7. It eliminated the need for origin stories
As pointed out above, WB/DC is trying to cash in on this influx in the superhero genre, caused in large part by the Disney Marvel brand. Contrary to what some DC fans will tell you, this is not insulting in the slightest, and everyone should be glad that the company is taking the initiative towards bringing some of the most iconic characters to the big screen, no matter the true motivation behind it.
One of the ways the DCEU is subverting the genre is through avoiding the production of solo films that build-up to the Justice League. By doing this, what the producers have done is avoid a pitfall that has been arising in the genre lately, and that is a fatigue with origin stories. Audiences are tired of seeing these, even amid superheroes that have not had appeared on the big screen, as they tend to follow a predictable blueprint that creates boredom over excitement.
To clarify, there are solo movies scheduled for Aquaman, Flash, Cyborg, and Green Lantern, but they will be taking place after the Justice League movies, meaning we will not have to sit through seeing how they got their powers. They can now have a bit of history and more confidence regarding the use of their abilities. We saw a brief example of this in “Suicide Squad” where Flash easily subdued Captain Boomerang. The same will be seen in future entries.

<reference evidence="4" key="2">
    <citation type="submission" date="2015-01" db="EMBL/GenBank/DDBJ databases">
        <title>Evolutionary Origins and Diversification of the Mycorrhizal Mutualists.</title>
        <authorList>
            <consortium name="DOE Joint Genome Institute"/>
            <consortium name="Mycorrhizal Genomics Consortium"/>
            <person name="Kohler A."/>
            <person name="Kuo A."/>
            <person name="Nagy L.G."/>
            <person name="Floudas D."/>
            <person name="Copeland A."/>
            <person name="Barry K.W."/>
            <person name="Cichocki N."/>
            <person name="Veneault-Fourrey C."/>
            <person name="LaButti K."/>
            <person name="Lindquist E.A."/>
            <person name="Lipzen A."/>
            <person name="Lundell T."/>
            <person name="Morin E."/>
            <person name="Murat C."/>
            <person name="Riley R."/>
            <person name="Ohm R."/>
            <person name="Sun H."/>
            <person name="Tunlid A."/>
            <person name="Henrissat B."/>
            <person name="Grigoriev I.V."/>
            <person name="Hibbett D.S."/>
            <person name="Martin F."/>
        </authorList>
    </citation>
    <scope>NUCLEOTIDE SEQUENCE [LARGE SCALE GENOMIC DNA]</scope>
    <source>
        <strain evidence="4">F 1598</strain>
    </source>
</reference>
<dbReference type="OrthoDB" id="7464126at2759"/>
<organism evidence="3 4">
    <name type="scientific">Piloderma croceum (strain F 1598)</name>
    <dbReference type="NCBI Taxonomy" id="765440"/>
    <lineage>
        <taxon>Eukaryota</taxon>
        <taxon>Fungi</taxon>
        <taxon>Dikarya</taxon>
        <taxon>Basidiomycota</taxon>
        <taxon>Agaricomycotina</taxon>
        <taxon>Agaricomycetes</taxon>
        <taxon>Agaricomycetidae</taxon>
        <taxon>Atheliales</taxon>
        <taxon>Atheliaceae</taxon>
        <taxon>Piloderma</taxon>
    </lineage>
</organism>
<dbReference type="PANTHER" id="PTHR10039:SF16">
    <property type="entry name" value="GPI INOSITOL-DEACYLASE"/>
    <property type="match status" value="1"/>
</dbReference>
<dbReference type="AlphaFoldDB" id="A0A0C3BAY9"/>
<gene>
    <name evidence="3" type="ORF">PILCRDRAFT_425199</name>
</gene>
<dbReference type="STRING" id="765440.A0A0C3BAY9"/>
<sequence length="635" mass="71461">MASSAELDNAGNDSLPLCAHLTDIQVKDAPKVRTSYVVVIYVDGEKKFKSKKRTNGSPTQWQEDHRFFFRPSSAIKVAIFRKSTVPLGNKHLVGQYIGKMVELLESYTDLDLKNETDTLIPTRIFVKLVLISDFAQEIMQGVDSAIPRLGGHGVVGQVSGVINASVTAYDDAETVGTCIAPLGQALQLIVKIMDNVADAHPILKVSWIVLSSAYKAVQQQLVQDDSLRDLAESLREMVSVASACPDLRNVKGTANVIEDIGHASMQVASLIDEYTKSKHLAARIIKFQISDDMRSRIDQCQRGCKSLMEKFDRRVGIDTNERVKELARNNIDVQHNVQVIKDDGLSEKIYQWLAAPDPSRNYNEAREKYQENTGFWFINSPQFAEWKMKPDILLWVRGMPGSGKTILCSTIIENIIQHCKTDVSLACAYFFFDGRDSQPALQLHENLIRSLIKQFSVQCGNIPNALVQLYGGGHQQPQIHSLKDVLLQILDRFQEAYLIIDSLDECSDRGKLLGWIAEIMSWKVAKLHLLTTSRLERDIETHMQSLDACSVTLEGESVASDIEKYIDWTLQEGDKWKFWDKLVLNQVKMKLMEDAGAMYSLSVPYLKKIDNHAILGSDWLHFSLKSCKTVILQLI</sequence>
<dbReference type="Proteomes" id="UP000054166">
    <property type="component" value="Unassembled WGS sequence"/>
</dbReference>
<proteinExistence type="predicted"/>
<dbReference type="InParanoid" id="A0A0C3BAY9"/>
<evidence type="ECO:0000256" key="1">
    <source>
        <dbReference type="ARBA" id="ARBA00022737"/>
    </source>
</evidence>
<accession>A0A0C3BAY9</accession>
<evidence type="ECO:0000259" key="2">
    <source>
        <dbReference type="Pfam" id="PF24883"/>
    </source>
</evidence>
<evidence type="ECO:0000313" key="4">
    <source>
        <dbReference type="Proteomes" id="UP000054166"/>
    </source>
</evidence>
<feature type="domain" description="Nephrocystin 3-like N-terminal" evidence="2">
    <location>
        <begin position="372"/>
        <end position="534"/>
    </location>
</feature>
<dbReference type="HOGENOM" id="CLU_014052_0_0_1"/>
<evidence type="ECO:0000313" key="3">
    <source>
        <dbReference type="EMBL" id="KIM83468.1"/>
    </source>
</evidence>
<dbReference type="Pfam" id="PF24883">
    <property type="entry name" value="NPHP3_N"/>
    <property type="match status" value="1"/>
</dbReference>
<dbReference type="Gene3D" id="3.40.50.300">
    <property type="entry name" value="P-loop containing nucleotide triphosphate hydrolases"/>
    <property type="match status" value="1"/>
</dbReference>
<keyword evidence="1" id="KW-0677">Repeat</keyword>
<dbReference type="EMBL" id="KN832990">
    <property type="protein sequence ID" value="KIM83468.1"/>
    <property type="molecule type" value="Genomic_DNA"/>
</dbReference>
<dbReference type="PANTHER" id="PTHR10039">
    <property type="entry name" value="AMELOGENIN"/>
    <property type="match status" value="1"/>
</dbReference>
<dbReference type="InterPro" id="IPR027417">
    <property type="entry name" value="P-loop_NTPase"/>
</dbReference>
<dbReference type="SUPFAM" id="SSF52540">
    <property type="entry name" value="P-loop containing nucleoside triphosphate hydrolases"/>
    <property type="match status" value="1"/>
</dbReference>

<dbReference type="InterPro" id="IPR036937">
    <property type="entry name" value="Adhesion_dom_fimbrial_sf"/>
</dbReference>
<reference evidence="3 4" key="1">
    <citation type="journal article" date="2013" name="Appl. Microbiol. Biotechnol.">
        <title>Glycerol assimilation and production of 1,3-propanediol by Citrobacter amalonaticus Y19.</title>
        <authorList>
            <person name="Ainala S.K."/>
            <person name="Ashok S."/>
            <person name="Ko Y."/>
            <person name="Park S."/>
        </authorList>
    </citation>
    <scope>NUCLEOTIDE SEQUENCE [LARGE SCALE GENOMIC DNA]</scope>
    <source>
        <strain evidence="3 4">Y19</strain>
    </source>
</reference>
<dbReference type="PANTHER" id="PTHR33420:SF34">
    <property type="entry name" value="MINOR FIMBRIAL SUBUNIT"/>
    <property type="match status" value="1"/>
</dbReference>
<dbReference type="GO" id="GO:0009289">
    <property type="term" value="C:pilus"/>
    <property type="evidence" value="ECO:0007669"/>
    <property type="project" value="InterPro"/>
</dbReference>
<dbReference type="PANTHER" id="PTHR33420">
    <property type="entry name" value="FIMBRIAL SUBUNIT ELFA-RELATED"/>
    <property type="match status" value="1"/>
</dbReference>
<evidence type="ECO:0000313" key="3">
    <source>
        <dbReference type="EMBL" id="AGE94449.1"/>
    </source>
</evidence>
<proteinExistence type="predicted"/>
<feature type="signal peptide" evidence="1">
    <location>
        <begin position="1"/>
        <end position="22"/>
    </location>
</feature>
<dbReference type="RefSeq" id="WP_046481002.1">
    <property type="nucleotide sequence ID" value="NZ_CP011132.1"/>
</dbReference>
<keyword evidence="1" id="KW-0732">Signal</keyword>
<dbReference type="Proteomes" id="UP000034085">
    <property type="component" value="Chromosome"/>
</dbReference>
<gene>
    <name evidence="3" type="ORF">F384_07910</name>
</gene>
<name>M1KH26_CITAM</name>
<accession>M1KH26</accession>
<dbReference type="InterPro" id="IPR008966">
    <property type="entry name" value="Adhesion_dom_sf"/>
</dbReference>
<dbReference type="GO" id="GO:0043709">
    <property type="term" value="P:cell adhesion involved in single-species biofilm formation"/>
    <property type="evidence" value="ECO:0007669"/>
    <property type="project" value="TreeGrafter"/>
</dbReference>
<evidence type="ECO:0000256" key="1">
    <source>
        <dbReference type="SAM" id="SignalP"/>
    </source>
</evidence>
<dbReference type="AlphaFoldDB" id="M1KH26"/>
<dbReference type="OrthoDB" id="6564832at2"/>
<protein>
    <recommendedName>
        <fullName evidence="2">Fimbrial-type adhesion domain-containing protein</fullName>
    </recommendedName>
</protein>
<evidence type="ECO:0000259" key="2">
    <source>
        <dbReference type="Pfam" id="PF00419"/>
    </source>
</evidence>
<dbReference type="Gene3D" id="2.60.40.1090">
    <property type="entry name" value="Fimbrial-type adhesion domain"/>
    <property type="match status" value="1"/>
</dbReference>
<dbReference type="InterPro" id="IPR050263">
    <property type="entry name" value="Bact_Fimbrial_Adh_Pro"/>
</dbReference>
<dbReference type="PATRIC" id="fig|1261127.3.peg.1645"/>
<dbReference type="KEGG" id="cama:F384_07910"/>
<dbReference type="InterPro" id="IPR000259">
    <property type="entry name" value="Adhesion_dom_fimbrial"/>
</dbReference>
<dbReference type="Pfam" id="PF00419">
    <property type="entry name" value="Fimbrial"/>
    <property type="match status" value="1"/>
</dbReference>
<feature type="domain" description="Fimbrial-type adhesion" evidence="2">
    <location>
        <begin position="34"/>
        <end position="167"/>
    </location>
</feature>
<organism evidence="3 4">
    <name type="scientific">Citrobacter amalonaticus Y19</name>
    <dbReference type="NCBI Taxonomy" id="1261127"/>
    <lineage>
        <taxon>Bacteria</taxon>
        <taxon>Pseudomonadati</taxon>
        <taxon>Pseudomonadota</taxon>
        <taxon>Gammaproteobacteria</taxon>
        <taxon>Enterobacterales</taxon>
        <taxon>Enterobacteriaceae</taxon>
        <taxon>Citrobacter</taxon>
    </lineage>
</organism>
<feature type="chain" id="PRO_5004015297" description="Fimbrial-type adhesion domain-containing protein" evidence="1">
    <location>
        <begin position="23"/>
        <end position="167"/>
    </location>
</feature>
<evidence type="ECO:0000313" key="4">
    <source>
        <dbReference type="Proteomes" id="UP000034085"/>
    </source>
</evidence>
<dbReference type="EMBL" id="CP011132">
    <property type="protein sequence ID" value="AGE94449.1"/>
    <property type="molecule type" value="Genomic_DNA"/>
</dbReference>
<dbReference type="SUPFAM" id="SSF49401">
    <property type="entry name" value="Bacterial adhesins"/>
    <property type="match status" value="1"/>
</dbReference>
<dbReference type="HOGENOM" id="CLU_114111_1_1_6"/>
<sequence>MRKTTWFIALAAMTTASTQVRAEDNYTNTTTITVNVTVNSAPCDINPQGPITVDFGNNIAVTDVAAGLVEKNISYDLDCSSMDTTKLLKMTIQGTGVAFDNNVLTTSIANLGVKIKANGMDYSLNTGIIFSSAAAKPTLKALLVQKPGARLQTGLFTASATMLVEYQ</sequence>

8. The night is darkest just before the dawn
Comic book writers have been known to use the medium as a means for telling dark stories that often deal with real-life themes like drug abuse, crime, and sexual violence. Marvel was ironically the proprietor of this in the 60s-70s, but during the 80s DC took over with the publishing of “The Dark Knight Returns” and “Watchmen”.
Since then, DC has come under criticism for taking their characters into overly gritty settings, a criticism that was only recently addressed by DC CCO Geoff Johns. This has translated over into their cinematic properties, where Christopher Nolan’s “Dark Knight trilogy” as well as Snyder’s “Watchmen” and “Man of Steel” deconstructed their characters.
Justice League was always intended to be lighter- that was made clear by Chris Terrio before “BvS” was even released. But to go from “Man of Steel’s” tone to the lighter-fare that we will see in Justice League would not make much sense, because the world “Man of Steel” setup for the rest of the DCEU was not quite ready for a ragtag team of heroes. Instead, by going through the dark scenarios in “BvS”, and bringing these characters out of their grim states, a new society is created that wants vibrant superheroes.
In other words, people misunderstood the darker tone as the film overindulging in the morbid atmosphere of “Man of Steel”, when in fact it was paving a path for the more humorous Justice League.
Author Bio: Red Stewart is big fan of the entertainment industry, with insights into film, television, and video games for starters. Despite growing up in the 21st century’s era of modernization, he prefers many retro era ideas over the current trends found in many of today’s media. Personally he’s an introvert who loves reading as much as gaming.